2. January 11, 2012 9:06 pm

    Is this the definitive answer? Or just a possible answer? I do hope he gets better soon!

    Flirt (aka Sizzling Iron) is settling in ok. She’s been here a week, but shows signs like you describe Wizard having. I’m hoping it’s just nerves, as we didn’t get to meet until she arrived. And while unloading, the idiot we bought her from punched her in the face. Not an auspicious way to start off at a new home!

    Flirt is thin, a bit spooky and doesn’t trust much. But, as she’s my first TB, perhaps that’s just how they are? I somehow doubt that. I’ve worked where other TBs were boarded and they did not act like this.

    If she has not settled in and calmed some more in the next week or so, I’ll probably start her on the pop rocks. It seems like the easiest thing to try first.

    Oh, and I’ve taken her off of corn based feed. Maybe that will help too.

    • January 12, 2012 1:13 am

      Well, he’s definitely positive for Lyme. There is always a possibility that there are other issues, but this one is diagnosed and now we’re on a treatment plan. The thing about those symptoms is that they are pretty generic. People have joked with me that those are the symptoms of being a Thoroughbred! But I really think he’s a calm and athletic guy under all his issues. Fingers crossed that we see some results soon.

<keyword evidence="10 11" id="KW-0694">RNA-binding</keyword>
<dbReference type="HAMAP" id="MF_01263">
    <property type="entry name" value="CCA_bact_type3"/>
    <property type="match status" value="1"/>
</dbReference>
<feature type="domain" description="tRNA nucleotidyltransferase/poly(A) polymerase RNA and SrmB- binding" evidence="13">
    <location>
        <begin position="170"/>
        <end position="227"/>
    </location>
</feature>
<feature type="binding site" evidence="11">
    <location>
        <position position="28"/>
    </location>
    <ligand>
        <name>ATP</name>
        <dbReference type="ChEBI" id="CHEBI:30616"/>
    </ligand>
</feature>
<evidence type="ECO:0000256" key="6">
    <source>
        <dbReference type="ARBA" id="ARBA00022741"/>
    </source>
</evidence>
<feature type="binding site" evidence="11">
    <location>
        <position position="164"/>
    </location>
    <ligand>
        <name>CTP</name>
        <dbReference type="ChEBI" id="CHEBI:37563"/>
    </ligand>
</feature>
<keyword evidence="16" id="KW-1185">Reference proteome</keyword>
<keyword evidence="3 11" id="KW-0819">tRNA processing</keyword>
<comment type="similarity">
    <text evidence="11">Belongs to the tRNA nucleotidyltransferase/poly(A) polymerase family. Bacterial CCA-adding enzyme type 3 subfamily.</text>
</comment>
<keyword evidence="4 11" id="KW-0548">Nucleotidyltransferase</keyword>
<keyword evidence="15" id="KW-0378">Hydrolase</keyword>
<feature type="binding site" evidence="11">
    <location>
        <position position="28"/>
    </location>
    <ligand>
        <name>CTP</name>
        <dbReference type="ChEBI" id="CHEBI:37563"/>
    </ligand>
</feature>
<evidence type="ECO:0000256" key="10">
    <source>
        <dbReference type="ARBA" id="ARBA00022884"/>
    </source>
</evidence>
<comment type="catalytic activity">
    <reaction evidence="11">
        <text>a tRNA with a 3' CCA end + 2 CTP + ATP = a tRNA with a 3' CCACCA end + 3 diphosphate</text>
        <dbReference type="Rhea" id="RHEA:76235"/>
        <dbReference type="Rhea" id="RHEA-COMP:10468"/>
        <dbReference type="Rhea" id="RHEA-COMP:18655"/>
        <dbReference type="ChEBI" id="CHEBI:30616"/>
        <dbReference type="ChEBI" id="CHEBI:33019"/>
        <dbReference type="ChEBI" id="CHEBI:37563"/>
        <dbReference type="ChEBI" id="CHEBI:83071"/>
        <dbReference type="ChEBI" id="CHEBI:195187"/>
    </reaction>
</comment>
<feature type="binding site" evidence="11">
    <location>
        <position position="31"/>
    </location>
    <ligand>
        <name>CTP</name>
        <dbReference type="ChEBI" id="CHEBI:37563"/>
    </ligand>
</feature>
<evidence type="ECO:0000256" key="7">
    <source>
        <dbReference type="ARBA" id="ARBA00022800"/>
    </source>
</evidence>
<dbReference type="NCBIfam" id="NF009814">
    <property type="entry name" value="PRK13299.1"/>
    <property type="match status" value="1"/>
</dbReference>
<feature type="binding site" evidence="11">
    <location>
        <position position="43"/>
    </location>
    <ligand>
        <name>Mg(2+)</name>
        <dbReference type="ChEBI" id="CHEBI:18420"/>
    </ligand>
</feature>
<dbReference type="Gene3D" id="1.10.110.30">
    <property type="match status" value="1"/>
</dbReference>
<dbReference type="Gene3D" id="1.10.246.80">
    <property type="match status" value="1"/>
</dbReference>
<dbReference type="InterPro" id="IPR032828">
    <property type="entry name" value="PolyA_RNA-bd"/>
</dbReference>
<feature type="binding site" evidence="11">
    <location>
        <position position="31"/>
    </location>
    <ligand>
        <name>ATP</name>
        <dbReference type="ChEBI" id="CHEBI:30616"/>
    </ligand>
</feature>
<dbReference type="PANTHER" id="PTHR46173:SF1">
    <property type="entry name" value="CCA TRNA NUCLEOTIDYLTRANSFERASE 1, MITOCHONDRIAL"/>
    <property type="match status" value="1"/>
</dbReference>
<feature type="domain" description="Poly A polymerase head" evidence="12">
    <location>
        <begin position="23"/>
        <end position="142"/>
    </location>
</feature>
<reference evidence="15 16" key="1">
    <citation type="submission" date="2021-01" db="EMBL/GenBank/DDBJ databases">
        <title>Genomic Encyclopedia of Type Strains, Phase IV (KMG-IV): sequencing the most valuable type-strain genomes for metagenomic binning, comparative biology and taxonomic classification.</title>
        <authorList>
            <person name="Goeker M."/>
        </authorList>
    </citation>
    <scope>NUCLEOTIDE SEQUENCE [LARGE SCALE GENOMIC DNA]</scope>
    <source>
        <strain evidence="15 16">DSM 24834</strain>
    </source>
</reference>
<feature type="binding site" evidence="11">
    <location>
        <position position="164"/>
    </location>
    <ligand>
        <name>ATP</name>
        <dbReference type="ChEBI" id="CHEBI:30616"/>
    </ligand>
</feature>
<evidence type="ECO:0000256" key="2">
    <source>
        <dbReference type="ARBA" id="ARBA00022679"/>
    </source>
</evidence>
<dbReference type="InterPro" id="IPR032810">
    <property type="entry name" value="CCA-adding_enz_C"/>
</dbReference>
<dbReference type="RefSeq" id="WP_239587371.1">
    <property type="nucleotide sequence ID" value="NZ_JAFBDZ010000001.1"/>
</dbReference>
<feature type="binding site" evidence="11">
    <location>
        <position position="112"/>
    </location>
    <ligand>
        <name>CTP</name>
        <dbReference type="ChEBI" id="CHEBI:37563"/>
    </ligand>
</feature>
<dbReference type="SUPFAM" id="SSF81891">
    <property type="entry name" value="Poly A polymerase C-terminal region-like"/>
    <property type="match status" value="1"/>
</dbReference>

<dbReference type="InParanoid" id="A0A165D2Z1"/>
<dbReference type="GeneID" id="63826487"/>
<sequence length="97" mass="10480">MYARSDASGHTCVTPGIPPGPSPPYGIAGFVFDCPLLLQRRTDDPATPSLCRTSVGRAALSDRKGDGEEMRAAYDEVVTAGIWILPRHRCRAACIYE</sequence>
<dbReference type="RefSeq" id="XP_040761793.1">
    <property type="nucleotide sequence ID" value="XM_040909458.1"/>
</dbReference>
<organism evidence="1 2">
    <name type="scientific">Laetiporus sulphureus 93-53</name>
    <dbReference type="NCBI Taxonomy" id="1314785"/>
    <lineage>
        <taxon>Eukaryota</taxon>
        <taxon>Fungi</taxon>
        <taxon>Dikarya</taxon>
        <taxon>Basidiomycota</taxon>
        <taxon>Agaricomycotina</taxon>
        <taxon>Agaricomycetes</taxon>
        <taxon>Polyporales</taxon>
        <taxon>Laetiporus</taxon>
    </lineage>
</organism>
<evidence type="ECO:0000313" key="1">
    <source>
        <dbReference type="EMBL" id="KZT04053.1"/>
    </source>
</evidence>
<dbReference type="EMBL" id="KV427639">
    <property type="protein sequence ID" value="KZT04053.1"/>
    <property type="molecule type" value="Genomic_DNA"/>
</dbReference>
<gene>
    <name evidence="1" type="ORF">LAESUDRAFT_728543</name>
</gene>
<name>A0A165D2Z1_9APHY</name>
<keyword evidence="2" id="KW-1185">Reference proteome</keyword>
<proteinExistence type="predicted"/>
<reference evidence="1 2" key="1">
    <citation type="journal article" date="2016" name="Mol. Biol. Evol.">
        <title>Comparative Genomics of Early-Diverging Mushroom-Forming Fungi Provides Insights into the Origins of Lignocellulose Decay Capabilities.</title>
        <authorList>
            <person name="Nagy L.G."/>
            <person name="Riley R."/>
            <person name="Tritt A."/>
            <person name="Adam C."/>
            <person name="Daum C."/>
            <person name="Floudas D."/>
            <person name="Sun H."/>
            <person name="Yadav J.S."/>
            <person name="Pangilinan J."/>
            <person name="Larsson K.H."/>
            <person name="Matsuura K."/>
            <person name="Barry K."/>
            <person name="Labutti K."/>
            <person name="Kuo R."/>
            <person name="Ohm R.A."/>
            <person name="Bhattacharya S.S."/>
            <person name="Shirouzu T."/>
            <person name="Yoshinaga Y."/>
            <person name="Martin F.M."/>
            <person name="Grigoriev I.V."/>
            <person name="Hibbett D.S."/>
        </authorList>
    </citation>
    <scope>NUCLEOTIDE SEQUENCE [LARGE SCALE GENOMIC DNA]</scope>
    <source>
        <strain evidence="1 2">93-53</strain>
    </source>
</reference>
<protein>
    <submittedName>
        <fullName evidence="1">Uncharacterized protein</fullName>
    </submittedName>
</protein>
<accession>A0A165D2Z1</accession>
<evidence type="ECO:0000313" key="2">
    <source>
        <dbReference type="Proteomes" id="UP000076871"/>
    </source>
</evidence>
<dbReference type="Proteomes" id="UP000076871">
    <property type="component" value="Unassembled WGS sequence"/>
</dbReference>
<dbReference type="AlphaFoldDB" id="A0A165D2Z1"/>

Poor Flirt! Pop rocks are a great idea, especially while she’s adjusting. Just think of how much fun you’ll have watching her bloom. Be sure to take lots of “before” photos!

  3. January 13, 2012 12:24 pm

    Well, at least you know, and have a plan. That has to make you feel a bit better, but still, that’s a tough diagnosis. All my best to you and Wizard!